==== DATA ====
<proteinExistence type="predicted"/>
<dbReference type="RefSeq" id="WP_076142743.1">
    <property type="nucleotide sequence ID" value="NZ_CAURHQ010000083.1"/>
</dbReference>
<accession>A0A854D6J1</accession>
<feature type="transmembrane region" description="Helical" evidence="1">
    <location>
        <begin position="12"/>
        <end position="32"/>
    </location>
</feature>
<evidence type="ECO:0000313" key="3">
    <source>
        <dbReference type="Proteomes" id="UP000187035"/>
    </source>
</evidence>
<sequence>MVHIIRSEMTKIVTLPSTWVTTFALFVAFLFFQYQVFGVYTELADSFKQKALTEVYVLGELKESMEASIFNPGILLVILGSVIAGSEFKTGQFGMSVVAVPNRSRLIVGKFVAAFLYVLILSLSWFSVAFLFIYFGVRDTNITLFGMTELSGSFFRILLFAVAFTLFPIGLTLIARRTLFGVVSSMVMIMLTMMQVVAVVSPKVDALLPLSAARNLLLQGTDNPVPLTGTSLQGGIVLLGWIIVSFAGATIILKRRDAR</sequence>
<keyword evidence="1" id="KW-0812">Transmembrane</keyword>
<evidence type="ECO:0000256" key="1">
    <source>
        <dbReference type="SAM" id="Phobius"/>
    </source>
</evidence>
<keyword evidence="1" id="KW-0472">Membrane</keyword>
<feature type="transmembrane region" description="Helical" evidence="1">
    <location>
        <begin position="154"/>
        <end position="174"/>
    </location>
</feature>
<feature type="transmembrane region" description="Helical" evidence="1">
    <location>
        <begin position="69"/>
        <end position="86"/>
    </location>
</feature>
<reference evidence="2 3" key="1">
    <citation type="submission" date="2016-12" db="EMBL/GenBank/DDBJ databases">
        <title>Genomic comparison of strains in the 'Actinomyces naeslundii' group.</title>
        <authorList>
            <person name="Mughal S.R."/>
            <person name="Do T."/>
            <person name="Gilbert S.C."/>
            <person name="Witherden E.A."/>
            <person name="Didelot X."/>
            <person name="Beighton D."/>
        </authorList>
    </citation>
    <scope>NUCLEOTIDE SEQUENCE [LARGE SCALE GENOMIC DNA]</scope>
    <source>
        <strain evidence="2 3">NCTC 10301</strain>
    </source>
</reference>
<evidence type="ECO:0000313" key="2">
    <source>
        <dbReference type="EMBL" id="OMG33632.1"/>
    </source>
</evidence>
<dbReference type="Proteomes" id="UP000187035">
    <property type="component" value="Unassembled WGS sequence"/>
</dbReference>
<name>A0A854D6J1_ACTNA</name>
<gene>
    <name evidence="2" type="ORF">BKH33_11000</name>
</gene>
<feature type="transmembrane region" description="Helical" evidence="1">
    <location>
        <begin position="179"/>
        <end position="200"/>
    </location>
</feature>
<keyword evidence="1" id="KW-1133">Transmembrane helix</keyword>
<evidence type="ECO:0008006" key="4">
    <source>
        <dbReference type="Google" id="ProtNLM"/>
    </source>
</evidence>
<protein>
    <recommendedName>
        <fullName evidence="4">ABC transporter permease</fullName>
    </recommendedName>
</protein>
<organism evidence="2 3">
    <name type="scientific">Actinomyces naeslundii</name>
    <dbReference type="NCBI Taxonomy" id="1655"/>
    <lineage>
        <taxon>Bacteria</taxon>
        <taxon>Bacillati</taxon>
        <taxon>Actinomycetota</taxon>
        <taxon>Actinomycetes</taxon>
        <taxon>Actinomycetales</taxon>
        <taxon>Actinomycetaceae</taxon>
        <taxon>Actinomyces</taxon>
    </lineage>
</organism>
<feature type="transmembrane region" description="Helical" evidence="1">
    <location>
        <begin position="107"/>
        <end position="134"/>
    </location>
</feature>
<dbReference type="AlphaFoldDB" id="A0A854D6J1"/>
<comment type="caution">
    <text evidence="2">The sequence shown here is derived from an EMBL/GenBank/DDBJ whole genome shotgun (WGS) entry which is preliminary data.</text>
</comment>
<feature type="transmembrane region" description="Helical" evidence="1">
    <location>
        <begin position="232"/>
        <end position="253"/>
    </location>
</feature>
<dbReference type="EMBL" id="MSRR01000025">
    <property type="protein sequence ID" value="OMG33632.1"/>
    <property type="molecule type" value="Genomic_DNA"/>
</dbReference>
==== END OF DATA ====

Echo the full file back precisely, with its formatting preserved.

<proteinExistence type="predicted"/>
<dbReference type="RefSeq" id="WP_076142743.1">
    <property type="nucleotide sequence ID" value="NZ_CAURHQ010000083.1"/>
</dbReference>
<accession>A0A854D6J1</accession>
<feature type="transmembrane region" description="Helical" evidence="1">
    <location>
        <begin position="12"/>
        <end position="32"/>
    </location>
</feature>
<evidence type="ECO:0000313" key="3">
    <source>
        <dbReference type="Proteomes" id="UP000187035"/>
    </source>
</evidence>
<sequence>MVHIIRSEMTKIVTLPSTWVTTFALFVAFLFFQYQVFGVYTELADSFKQKALTEVYVLGELKESMEASIFNPGILLVILGSVIAGSEFKTGQFGMSVVAVPNRSRLIVGKFVAAFLYVLILSLSWFSVAFLFIYFGVRDTNITLFGMTELSGSFFRILLFAVAFTLFPIGLTLIARRTLFGVVSSMVMIMLTMMQVVAVVSPKVDALLPLSAARNLLLQGTDNPVPLTGTSLQGGIVLLGWIIVSFAGATIILKRRDAR</sequence>
<keyword evidence="1" id="KW-0812">Transmembrane</keyword>
<evidence type="ECO:0000256" key="1">
    <source>
        <dbReference type="SAM" id="Phobius"/>
    </source>
</evidence>
<keyword evidence="1" id="KW-0472">Membrane</keyword>
<feature type="transmembrane region" description="Helical" evidence="1">
    <location>
        <begin position="154"/>
        <end position="174"/>
    </location>
</feature>
<feature type="transmembrane region" description="Helical" evidence="1">
    <location>
        <begin position="69"/>
        <end position="86"/>
    </location>
</feature>
<reference evidence="2 3" key="1">
    <citation type="submission" date="2016-12" db="EMBL/GenBank/DDBJ databases">
        <title>Genomic comparison of strains in the 'Actinomyces naeslundii' group.</title>
        <authorList>
            <person name="Mughal S.R."/>
            <person name="Do T."/>
            <person name="Gilbert S.C."/>
            <person name="Witherden E.A."/>
            <person name="Didelot X."/>
            <person name="Beighton D."/>
        </authorList>
    </citation>
    <scope>NUCLEOTIDE SEQUENCE [LARGE SCALE GENOMIC DNA]</scope>
    <source>
        <strain evidence="2 3">NCTC 10301</strain>
    </source>
</reference>
<evidence type="ECO:0000313" key="2">
    <source>
        <dbReference type="EMBL" id="OMG33632.1"/>
    </source>
</evidence>
<dbReference type="Proteomes" id="UP000187035">
    <property type="component" value="Unassembled WGS sequence"/>
</dbReference>
<name>A0A854D6J1_ACTNA</name>
<gene>
    <name evidence="2" type="ORF">BKH33_11000</name>
</gene>
<feature type="transmembrane region" description="Helical" evidence="1">
    <location>
        <begin position="179"/>
        <end position="200"/>
    </location>
</feature>
<keyword evidence="1" id="KW-1133">Transmembrane helix</keyword>
<evidence type="ECO:0008006" key="4">
    <source>
        <dbReference type="Google" id="ProtNLM"/>
    </source>
</evidence>
<protein>
    <recommendedName>
        <fullName evidence="4">ABC transporter permease</fullName>
    </recommendedName>
</protein>
<organism evidence="2 3">
    <name type="scientific">Actinomyces naeslundii</name>
    <dbReference type="NCBI Taxonomy" id="1655"/>
    <lineage>
        <taxon>Bacteria</taxon>
        <taxon>Bacillati</taxon>
        <taxon>Actinomycetota</taxon>
        <taxon>Actinomycetes</taxon>
        <taxon>Actinomycetales</taxon>
        <taxon>Actinomycetaceae</taxon>
        <taxon>Actinomyces</taxon>
    </lineage>
</organism>
<feature type="transmembrane region" description="Helical" evidence="1">
    <location>
        <begin position="107"/>
        <end position="134"/>
    </location>
</feature>
<dbReference type="AlphaFoldDB" id="A0A854D6J1"/>
<comment type="caution">
    <text evidence="2">The sequence shown here is derived from an EMBL/GenBank/DDBJ whole genome shotgun (WGS) entry which is preliminary data.</text>
</comment>
<feature type="transmembrane region" description="Helical" evidence="1">
    <location>
        <begin position="232"/>
        <end position="253"/>
    </location>
</feature>
<dbReference type="EMBL" id="MSRR01000025">
    <property type="protein sequence ID" value="OMG33632.1"/>
    <property type="molecule type" value="Genomic_DNA"/>
</dbReference>